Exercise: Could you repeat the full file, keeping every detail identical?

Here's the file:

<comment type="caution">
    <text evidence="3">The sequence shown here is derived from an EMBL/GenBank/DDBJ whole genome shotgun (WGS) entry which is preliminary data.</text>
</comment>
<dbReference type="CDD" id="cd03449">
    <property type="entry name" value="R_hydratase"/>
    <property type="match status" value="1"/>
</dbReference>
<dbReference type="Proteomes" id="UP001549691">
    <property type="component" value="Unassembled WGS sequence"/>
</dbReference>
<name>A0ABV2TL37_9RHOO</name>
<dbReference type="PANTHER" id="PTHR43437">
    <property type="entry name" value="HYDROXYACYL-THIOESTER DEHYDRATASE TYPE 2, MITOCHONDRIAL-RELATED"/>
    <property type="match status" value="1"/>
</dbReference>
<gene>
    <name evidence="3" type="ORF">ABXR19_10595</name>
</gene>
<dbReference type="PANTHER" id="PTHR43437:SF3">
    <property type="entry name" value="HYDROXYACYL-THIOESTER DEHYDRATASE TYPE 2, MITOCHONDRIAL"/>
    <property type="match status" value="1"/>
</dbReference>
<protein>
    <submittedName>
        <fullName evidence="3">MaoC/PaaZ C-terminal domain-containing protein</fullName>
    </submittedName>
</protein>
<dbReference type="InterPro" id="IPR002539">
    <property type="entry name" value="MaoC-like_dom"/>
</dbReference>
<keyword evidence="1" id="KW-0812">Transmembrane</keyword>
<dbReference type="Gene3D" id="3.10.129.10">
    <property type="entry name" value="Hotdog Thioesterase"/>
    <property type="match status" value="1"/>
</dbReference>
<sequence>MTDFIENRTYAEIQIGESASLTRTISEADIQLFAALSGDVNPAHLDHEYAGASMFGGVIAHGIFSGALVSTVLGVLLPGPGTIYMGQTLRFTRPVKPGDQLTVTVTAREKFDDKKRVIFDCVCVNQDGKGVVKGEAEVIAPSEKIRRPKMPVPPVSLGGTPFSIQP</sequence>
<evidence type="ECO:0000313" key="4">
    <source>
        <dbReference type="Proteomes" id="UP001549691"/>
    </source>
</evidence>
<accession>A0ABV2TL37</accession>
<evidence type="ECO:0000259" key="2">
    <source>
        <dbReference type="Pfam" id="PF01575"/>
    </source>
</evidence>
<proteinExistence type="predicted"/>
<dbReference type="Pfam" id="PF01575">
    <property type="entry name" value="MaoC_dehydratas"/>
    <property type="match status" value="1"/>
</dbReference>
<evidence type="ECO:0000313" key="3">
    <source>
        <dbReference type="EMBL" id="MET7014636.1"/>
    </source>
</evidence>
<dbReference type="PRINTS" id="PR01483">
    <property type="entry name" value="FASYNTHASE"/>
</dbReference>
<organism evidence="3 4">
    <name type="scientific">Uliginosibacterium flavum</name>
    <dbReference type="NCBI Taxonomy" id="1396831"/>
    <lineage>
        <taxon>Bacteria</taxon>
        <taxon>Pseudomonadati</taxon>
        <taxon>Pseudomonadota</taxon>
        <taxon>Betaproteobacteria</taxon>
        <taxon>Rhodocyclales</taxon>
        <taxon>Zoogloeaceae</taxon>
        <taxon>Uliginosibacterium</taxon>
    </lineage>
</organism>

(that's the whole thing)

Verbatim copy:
<comment type="caution">
    <text evidence="3">The sequence shown here is derived from an EMBL/GenBank/DDBJ whole genome shotgun (WGS) entry which is preliminary data.</text>
</comment>
<dbReference type="CDD" id="cd03449">
    <property type="entry name" value="R_hydratase"/>
    <property type="match status" value="1"/>
</dbReference>
<dbReference type="Proteomes" id="UP001549691">
    <property type="component" value="Unassembled WGS sequence"/>
</dbReference>
<name>A0ABV2TL37_9RHOO</name>
<dbReference type="PANTHER" id="PTHR43437">
    <property type="entry name" value="HYDROXYACYL-THIOESTER DEHYDRATASE TYPE 2, MITOCHONDRIAL-RELATED"/>
    <property type="match status" value="1"/>
</dbReference>
<gene>
    <name evidence="3" type="ORF">ABXR19_10595</name>
</gene>
<dbReference type="PANTHER" id="PTHR43437:SF3">
    <property type="entry name" value="HYDROXYACYL-THIOESTER DEHYDRATASE TYPE 2, MITOCHONDRIAL"/>
    <property type="match status" value="1"/>
</dbReference>
<protein>
    <submittedName>
        <fullName evidence="3">MaoC/PaaZ C-terminal domain-containing protein</fullName>
    </submittedName>
</protein>
<dbReference type="InterPro" id="IPR002539">
    <property type="entry name" value="MaoC-like_dom"/>
</dbReference>
<keyword evidence="1" id="KW-0812">Transmembrane</keyword>
<dbReference type="Gene3D" id="3.10.129.10">
    <property type="entry name" value="Hotdog Thioesterase"/>
    <property type="match status" value="1"/>
</dbReference>
<sequence>MTDFIENRTYAEIQIGESASLTRTISEADIQLFAALSGDVNPAHLDHEYAGASMFGGVIAHGIFSGALVSTVLGVLLPGPGTIYMGQTLRFTRPVKPGDQLTVTVTAREKFDDKKRVIFDCVCVNQDGKGVVKGEAEVIAPSEKIRRPKMPVPPVSLGGTPFSIQP</sequence>
<evidence type="ECO:0000313" key="4">
    <source>
        <dbReference type="Proteomes" id="UP001549691"/>
    </source>
</evidence>
<accession>A0ABV2TL37</accession>
<evidence type="ECO:0000259" key="2">
    <source>
        <dbReference type="Pfam" id="PF01575"/>
    </source>
</evidence>
<proteinExistence type="predicted"/>
<dbReference type="Pfam" id="PF01575">
    <property type="entry name" value="MaoC_dehydratas"/>
    <property type="match status" value="1"/>
</dbReference>
<evidence type="ECO:0000313" key="3">
    <source>
        <dbReference type="EMBL" id="MET7014636.1"/>
    </source>
</evidence>
<dbReference type="PRINTS" id="PR01483">
    <property type="entry name" value="FASYNTHASE"/>
</dbReference>
<organism evidence="3 4">
    <name type="scientific">Uliginosibacterium flavum</name>
    <dbReference type="NCBI Taxonomy" id="1396831"/>
    <lineage>
        <taxon>Bacteria</taxon>
        <taxon>Pseudomonadati</taxon>
        <taxon>Pseudomonadota</taxon>
        <taxon>Betaproteobacteria</taxon>
        <taxon>Rhodocyclales</taxon>
        <taxon>Zoogloeaceae</taxon>
        <taxon>Uliginosibacterium</taxon>
    </lineage>
</organism>